GTM has a respectable track record in predicting cleantech IPOs -- despite the conspicuous infrequency of these events. 

An initial public offering (IPO) or acquisition is the promised land for venture-capital-funded startups -- but the fact is that most cleantech companies require a longer time frame, a bigger budget, and a different set of investor skills to go public compared to other fields. 

Still, in the past decade, cleantech companies such as SunPower, First Solar, EnerNOC and Comverge, and more recently, Tesla, SolarCity, Silver Spring Networks, Enphase, Aspen Aerogels, and Control4 have made it onto public exchanges. Biofuel startups Gevo and Kior went public and failed. Solazyme went public and shed much of its shareholder value since the IPO. Battery vendor A123 went public -- and then went bankrupt. BrightSource, Luca, and Enerkem filed for IPOs but had to withdraw, as did biofuel maker Mascoma. 

SolarCity, Tesla stock performance since IPO

The recent high point of greentech public market success: SolarCity opened at $8 per share in 2012 and traded at $49.71 on Tuesday; Tesla opened at $17 in 2010 and trades at $233.82 per share today.

Here's a review of GTM's recent annual IPO predictions.

Cleantech IPOs: 2014

In 2013, we predicted that energy efficiency specialist Opower, Vivint Solar and SunEdison's TerraForm YieldCo would float on public markets in 2014. Today, these firms are trading well below their IPO strike price.

Both of the solar firms have market caps greater than $1 billion.

We picked Nest, the smart thermostat and home appliance firm with Apple Inc. DNA to go public, but instead, the firm was bought by Google for $3.2 billion. We didn't predict that Aspen Aerogels would get through the IPO window with its high-performance insulation, or that Intelligent Energy and its fuel-cell production would go public on the AIM. Other YieldCos that went public in in 2014 included Abengoa Yield and NextEra Energy Partners.

We were a year off on Sunrun, and fuel cell vendor Bloom did not go public, despite its traditional inclusion on this list.

Cleantech IPOs: 2015

We were right-on with our prediction that distributed solar electronics maker SolarEdge would go public. We managed to get Sunrun's IPO right in 2015. And we divined the debut of SunPower-First Solar YieldCo, 8point3.

We didn't call's public offering. We wrongly suggested that Clean Power Finance might have a shot and that nuclear cleanup startup Kurion might consider a public raise. Sol-Wind tested the bottom of the YieldCo market only to withdraw its offering.  

Again, we suggested that Bloom Energy might go public as it continued to win customers for its natural-gas-fueled solid-oxide fuel cells. The firm boasts an all-star list of customers, including Adobe, FedEx, Staples, Google, Coca-Cola, and Wal-Mart. Bloom has raised more than $1 billion in venture capital over a decade from investors including GSV Capital, Apex Venture Partners, DAG Ventures, KPCB, Mobius Venture Capital, Madrone Capital, NEA, SunBridge Partners, Advanced Equities, and Goldman Sachs. Bloom is Kleiner Perkins' first cleantech investment and, at more than 12 years old, an old maid in VC terms.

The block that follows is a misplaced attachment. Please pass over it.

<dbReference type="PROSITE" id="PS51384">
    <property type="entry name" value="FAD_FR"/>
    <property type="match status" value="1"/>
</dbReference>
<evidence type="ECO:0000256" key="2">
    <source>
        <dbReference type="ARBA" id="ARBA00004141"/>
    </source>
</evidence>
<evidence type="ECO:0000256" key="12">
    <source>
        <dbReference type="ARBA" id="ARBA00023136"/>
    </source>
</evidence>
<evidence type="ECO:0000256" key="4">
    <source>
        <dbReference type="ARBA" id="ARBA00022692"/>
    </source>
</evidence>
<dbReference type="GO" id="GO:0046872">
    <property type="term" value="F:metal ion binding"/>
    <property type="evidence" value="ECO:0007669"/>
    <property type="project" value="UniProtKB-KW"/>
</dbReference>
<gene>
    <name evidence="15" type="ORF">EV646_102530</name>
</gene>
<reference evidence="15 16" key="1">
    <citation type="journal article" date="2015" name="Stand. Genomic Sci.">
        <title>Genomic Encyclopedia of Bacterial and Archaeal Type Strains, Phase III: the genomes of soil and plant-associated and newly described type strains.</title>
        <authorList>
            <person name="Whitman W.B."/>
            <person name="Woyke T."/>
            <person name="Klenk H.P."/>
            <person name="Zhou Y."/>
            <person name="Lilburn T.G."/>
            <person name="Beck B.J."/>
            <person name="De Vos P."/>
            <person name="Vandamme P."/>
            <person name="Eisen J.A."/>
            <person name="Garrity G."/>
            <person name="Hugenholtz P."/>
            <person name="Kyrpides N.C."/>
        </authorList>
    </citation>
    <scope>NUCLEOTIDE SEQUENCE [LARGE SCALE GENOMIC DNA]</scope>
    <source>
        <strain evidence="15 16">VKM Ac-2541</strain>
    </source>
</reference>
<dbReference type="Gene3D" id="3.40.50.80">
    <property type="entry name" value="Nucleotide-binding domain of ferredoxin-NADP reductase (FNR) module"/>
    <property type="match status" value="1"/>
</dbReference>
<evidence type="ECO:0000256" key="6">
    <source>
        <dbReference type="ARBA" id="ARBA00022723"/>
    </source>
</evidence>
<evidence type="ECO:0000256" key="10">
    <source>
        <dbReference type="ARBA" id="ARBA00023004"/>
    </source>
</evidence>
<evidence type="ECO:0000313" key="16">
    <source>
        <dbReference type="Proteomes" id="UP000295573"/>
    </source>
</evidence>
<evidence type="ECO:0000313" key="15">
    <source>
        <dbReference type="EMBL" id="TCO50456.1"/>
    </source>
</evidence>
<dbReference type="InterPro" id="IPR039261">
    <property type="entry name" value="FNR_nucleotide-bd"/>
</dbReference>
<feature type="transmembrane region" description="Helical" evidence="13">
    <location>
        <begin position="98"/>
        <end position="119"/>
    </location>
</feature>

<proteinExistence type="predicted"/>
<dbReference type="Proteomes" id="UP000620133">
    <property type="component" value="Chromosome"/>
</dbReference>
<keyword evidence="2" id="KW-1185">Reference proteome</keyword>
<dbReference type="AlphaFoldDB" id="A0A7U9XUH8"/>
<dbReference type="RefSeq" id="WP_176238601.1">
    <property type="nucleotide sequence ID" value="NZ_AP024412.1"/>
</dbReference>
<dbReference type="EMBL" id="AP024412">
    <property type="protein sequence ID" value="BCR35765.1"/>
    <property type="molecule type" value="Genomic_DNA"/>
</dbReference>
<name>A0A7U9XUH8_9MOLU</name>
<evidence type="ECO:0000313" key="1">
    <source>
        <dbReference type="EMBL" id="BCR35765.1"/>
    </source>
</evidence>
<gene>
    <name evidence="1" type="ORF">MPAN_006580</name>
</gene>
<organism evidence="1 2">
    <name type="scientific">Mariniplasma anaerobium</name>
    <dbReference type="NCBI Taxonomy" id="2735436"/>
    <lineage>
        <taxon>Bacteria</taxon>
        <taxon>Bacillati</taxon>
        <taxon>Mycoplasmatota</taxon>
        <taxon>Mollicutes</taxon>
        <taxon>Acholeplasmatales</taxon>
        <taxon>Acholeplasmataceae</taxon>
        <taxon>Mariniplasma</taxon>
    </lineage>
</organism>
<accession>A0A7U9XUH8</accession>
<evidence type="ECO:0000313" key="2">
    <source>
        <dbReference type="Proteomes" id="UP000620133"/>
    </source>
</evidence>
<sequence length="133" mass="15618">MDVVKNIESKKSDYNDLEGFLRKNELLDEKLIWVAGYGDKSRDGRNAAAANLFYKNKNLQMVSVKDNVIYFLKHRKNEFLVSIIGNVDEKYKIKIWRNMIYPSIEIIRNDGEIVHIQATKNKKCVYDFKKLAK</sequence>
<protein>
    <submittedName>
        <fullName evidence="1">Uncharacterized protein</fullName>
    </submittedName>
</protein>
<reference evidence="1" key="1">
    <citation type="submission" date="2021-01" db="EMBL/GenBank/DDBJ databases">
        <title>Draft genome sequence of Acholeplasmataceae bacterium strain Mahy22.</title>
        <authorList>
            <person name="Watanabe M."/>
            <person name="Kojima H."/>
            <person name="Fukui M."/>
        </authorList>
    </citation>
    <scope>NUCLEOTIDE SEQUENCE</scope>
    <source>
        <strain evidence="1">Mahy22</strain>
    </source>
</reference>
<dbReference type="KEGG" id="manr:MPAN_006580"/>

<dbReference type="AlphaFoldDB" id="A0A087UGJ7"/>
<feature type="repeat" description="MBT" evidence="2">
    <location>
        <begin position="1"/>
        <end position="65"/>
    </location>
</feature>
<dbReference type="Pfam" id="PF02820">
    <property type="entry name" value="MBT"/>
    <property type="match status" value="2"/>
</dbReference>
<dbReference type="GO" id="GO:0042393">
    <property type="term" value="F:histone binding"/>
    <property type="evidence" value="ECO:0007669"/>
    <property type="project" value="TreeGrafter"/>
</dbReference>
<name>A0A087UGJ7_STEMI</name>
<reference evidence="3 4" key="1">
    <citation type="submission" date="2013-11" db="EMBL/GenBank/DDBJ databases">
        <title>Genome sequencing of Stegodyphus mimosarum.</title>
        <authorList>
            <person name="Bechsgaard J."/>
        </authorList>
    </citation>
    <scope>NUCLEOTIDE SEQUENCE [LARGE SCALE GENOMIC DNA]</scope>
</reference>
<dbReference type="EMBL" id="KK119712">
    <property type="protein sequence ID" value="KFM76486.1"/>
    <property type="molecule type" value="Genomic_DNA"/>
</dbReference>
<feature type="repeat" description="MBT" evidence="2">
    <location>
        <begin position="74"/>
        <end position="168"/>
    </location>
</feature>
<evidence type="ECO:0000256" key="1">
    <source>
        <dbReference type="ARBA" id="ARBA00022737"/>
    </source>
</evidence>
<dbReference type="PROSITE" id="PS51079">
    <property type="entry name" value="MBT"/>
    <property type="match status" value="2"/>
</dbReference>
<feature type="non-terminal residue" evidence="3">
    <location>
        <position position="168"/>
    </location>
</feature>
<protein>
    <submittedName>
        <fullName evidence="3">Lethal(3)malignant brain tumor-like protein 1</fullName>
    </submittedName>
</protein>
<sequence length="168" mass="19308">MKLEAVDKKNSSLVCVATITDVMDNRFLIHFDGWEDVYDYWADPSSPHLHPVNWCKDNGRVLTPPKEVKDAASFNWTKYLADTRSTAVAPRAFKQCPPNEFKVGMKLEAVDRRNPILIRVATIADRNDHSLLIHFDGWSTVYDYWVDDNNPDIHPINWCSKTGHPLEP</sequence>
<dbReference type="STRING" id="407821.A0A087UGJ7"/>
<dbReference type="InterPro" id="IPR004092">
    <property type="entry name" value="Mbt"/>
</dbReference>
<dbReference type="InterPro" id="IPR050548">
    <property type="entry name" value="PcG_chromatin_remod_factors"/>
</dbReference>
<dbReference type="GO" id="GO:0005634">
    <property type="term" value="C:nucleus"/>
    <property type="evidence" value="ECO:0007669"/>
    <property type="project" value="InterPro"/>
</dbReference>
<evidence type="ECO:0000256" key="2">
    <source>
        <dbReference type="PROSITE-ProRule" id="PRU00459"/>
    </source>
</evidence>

Bloom did not go public in 2015.

IPO predictions for 2016

There isn't exactly an embarrassment of riches in 2016's potential cleantech IPO pool. The cleantech and alternative energy market just doesn't have a deep bench of late-stage, privately held, VC-funded firms. (Nor does it have a pack of shaky companies with valuations north of $1 billion, the now vapidly labeled "unicorns.")

There are a few possible large company spin-out IPOs. But the IPO market in general is sluggish or worse, and a market-changing cleantech IPO hasn't happened in a while. Still, here are some potential IPO candidates for 2016.

  • Would solar finance and sales experts Sungevity or Sunnova be interested in public markets? (Both companies have recently closed on enormous sums of finance capital, so there is no sense of urgency on a financial raise.) The ITC extension could drive more YieldCos to market.
  • The market loves Tesla. Perhaps it would love a BYD electric vehicle spin-out going public. Or the less flashy electric bus business of Proterra.
  • Speaking of spin-outs, a GTM Research analyst floated the idea of GE's new $1 billion energy services group, Current, as an IPO candidate. 
  • And speaking of spin-outs and Tesla, does spinning out Tesla's stationary energy storage business unlock more value for the company? Are there other energy storage companies such as Sonnen growing fast enough to find a positive reception on public markets?                
  • Doing the same thing and expecting a different outcome, I am including Bloom Energy on the list. I mean, what other exits exist for this firm? Anything less than an IPO or an enormous acquisition would be a disappointment to the firm's investors and existing customers. In the meantime, the firm's revenue is substantial enough to warrant an IPO, although questions linger about the company's profitability and the reliability of its fuel-cell products.